In 2019, as the Nissan Pathfinder was preparing to wrap up its fourth generation on the market, a new trim appeared. Nissan intended for the Pathfinder Rock Creek to be a rugged, outdoorsy alternative to the carpool-lane cruiser that the automaker had been selling since 2012. But the result was more style than substance.
The fifth-generation 2022 Nissan Pathfinder was already far better than the car it replaced, and now a new Rock Creek Edition has pulled off the same feat. Rather than some extra cladding and off-roadish wheels (which you still get), the new Pathfinder Rock Creek sports trim-specific front and rear fascias, a stouter roof rack, far sportier all-terrain tires, and an off-road suspension. Overall, this trim feels better thought out not just relative to its predecessor, but it should also serve as a capable challenger to the burgeoning class of rugged three-row crossovers, such as the Ford Explorer Timberline and Honda Pilot Trailsport.
Gallery: 2023 Nissan Pathfinder Rock Creek Edition: Pros And Cons
Stand Out Style
I really can't express how positive a first impression the Pathfinder made on me when I saw it sitting in the driveway. The Solid Gray paint, standard contrasting roof, and amplified cladding around the bottom, combined with the slightly knobbly all-terrain tires and beadlock-look wheels, present a striking figure. Other Rock Creek touches, like the new front and rear fascias, help this trim stand out from the run-of-the-mill Pathfinders. And in the cabin, there is orange contrast stitching that matches the Rock Creek stitching on the backrests.
Interior Remains Comfy
The suspension changes, more rugged tires, and the roof rack all signal sacrifices on interior comfort, but they rarely materialized. I heard a touch more wind noise and a slight increase in tire roar, but both were well within what I'd tolerate in a three-row CUV. The ride quality is just as good as the standard model, too. Really, Nissan struck a lovely balance in upgrading the Pathfinder to the Rock Creek.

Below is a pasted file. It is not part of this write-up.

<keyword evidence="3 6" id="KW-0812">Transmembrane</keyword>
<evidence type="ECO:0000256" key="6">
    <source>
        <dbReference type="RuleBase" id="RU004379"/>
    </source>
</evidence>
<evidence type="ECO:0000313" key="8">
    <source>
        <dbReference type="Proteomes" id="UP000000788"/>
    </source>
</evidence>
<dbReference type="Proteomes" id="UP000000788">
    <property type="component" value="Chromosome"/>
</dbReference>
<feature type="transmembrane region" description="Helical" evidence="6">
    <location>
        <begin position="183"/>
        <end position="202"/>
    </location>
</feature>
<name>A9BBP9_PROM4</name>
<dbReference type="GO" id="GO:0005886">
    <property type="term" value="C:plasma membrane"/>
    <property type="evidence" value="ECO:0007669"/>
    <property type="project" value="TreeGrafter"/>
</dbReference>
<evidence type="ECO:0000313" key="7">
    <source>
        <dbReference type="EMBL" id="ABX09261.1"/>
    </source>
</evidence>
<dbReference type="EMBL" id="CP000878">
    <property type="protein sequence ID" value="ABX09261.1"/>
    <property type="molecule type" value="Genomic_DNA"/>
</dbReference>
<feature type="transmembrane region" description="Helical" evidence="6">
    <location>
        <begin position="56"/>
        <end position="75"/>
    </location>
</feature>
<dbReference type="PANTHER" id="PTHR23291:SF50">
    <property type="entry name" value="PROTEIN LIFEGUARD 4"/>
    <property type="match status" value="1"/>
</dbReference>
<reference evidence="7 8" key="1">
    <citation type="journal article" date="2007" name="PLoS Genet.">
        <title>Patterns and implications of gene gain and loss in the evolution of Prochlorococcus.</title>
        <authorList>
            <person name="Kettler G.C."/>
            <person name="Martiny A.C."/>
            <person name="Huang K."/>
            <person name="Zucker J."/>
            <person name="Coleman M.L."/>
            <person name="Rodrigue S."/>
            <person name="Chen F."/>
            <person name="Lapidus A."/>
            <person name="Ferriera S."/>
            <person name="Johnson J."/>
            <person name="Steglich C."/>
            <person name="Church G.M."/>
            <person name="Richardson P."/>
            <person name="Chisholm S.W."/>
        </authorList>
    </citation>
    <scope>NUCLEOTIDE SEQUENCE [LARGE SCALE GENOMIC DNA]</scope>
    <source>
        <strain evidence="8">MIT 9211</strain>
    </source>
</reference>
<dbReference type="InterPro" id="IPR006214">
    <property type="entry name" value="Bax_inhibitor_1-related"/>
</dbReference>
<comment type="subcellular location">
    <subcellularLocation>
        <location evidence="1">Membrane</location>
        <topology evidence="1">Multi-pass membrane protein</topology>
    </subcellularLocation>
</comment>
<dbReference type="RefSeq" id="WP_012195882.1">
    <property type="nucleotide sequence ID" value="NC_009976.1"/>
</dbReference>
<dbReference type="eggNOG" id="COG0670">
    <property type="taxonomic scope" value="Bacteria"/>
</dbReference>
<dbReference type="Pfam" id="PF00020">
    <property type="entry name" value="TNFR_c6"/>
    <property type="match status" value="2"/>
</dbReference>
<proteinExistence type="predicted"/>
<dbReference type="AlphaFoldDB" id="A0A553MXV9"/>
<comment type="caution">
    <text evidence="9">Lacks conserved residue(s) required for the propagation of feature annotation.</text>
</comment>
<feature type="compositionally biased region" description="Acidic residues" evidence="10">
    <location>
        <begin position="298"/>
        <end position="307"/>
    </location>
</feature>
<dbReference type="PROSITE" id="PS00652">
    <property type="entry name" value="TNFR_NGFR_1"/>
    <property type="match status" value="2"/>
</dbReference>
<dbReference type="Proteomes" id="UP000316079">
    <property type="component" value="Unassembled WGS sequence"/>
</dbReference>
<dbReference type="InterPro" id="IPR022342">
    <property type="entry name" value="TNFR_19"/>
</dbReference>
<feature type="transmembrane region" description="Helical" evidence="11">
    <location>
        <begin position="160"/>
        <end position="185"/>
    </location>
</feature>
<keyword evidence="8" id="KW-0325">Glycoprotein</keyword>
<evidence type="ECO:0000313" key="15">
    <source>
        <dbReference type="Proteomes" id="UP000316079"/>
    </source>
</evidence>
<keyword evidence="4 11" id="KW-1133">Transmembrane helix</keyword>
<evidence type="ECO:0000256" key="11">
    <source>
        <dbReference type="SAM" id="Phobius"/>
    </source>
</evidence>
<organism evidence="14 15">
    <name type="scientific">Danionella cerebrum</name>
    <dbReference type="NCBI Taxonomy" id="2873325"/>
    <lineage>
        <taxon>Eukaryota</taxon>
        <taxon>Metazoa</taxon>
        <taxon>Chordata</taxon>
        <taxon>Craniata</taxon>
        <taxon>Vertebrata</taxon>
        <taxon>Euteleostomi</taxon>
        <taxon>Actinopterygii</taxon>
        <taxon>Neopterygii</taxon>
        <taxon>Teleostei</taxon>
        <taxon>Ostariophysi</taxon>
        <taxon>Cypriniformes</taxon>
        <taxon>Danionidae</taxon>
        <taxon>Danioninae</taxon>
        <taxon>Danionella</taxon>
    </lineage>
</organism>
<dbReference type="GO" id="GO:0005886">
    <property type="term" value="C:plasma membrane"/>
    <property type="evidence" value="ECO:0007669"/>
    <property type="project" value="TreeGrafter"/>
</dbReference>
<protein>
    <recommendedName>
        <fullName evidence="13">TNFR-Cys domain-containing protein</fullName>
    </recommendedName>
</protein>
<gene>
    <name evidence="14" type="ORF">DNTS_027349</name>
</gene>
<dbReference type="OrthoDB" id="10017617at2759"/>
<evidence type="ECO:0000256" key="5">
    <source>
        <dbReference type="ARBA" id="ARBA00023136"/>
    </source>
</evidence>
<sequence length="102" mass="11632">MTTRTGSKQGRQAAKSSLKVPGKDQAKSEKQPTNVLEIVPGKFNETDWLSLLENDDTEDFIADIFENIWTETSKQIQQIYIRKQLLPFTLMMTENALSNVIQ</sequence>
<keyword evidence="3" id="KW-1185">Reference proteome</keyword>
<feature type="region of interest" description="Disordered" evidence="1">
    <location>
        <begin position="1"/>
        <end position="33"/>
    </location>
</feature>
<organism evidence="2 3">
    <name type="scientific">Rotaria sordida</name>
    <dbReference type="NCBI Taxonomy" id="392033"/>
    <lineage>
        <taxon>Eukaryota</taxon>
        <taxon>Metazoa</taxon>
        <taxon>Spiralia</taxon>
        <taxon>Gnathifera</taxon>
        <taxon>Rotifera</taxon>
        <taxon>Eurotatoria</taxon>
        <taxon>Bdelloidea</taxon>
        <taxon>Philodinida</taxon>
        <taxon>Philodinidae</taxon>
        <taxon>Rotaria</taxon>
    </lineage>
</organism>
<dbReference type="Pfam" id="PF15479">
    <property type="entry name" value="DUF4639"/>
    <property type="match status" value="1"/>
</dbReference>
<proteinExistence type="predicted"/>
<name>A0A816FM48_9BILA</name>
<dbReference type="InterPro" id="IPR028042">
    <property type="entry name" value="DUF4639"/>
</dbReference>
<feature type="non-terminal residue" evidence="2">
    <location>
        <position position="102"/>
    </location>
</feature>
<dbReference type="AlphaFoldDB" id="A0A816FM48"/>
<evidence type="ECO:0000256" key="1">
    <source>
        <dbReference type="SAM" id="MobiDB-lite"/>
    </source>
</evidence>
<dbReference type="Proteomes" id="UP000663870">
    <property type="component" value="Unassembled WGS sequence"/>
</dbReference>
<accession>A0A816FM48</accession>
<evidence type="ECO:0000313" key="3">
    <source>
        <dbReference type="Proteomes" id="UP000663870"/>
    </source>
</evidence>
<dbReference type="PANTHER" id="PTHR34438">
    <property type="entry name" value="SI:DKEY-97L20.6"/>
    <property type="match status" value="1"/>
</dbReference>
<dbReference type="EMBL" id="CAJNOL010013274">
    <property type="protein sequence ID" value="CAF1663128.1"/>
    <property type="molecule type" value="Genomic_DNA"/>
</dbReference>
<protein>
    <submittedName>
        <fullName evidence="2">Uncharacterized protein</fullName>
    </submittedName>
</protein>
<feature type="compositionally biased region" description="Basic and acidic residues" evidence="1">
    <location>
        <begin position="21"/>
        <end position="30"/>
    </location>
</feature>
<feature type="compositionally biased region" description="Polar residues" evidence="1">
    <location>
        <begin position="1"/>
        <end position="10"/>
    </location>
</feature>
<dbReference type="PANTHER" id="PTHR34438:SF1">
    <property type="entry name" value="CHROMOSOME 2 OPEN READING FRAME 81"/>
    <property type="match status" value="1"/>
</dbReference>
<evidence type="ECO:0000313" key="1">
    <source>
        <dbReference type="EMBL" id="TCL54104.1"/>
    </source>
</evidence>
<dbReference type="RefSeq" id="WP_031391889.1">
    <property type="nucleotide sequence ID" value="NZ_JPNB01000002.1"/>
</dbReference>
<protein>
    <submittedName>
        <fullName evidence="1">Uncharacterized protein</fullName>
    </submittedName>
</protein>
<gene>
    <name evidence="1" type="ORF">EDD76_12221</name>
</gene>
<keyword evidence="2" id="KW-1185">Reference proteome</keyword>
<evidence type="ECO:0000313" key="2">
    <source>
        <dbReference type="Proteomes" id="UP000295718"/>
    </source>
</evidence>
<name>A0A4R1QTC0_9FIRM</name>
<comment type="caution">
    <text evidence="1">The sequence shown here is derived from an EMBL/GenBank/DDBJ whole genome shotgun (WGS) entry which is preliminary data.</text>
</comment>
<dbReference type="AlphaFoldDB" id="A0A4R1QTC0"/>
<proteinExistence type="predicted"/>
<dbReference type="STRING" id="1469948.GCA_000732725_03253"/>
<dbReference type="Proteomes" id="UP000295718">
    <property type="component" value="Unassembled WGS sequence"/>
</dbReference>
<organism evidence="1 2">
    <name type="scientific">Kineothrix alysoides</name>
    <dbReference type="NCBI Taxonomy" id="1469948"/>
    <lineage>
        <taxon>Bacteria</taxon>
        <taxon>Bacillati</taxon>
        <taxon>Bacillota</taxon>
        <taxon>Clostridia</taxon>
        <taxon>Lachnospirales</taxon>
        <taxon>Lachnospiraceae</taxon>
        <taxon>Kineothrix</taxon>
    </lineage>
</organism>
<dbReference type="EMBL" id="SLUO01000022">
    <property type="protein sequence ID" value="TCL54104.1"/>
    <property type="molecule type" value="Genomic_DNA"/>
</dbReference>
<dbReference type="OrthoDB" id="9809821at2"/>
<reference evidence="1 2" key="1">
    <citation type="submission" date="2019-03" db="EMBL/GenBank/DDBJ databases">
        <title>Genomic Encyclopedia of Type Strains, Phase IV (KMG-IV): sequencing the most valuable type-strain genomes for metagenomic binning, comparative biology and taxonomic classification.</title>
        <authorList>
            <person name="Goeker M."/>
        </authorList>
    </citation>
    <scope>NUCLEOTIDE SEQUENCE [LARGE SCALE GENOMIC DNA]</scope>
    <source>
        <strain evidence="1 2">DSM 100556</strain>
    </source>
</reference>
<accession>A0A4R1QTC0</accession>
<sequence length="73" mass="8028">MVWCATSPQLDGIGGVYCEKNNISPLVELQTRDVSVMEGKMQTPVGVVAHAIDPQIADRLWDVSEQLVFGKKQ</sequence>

The last Pathfinder Rock Creek had a roof rack, but it was an insert on the factory roof rails. The new Pathfinder Rock Creek sports a unique tubular roof rack with a 220-pound limit. The suspension boasts a higher ride height – Nissan isn't sharing a figure, but I'm betting it's about an inch – and those AT tires actually provide some added performance off road. Nissan could have very easily rehashed the last Rock Creek, but this new one feels like arguably the most capable vehicle in the class (until Jeep gets off its backside and sells a Grand Cherokee L Trailhawk). It's certainly packed with the strongest array of off-road equipment.
save over $3,400 on average off MSRP* on a new Nissan Pathfinder
Why Not Pro-4X?
The last Pathfinder Rock Creek was quite clearly a style package and nothing more. The latest, though, goes so far beyond the original's brief that I'm left wondering why Nissan hasn't applied its far more established badge to the Pathfinder. Considering the functional improvements and the badge's history of off-roaders (including the beloved Xterra Pro-4X), there's arguably better name recognition in a Pathfinder Pro-4X than a Pathfinder Rock Creek.
Going with Pro-4X would also help solve things on the badge front. The Rock Creek logo is large and appears on the both front doors, on both front seatbacks, and atop the center console. And take a look at the above image – beneath the “PATHFINDER” wordmark that already crowds the tailgate, sits yet another Rock Creek identifier as well as a four-wheel-drive icon. I get wanting to advertise what a vehicle is, but the Rock Creek goes a smidge too far.
The Wait Continues
The Pathfinder Rock Creek Edition is slated to arrive on the market later this summer, but even in early July, Nissan still hasn't shared pricing or fuel economy figures. I'm betting the new Rock Creek will come in between $40,000 and $45,000, which would undercut the $49,000 Explorer Timberline and $46,000 Pilot Trailsport, but until Nissan releases that info, I can't be certain. And on the economy front, the Pathfinder is already more efficient than those two rivals – will that remain the case with the AT tires and roof rack, though?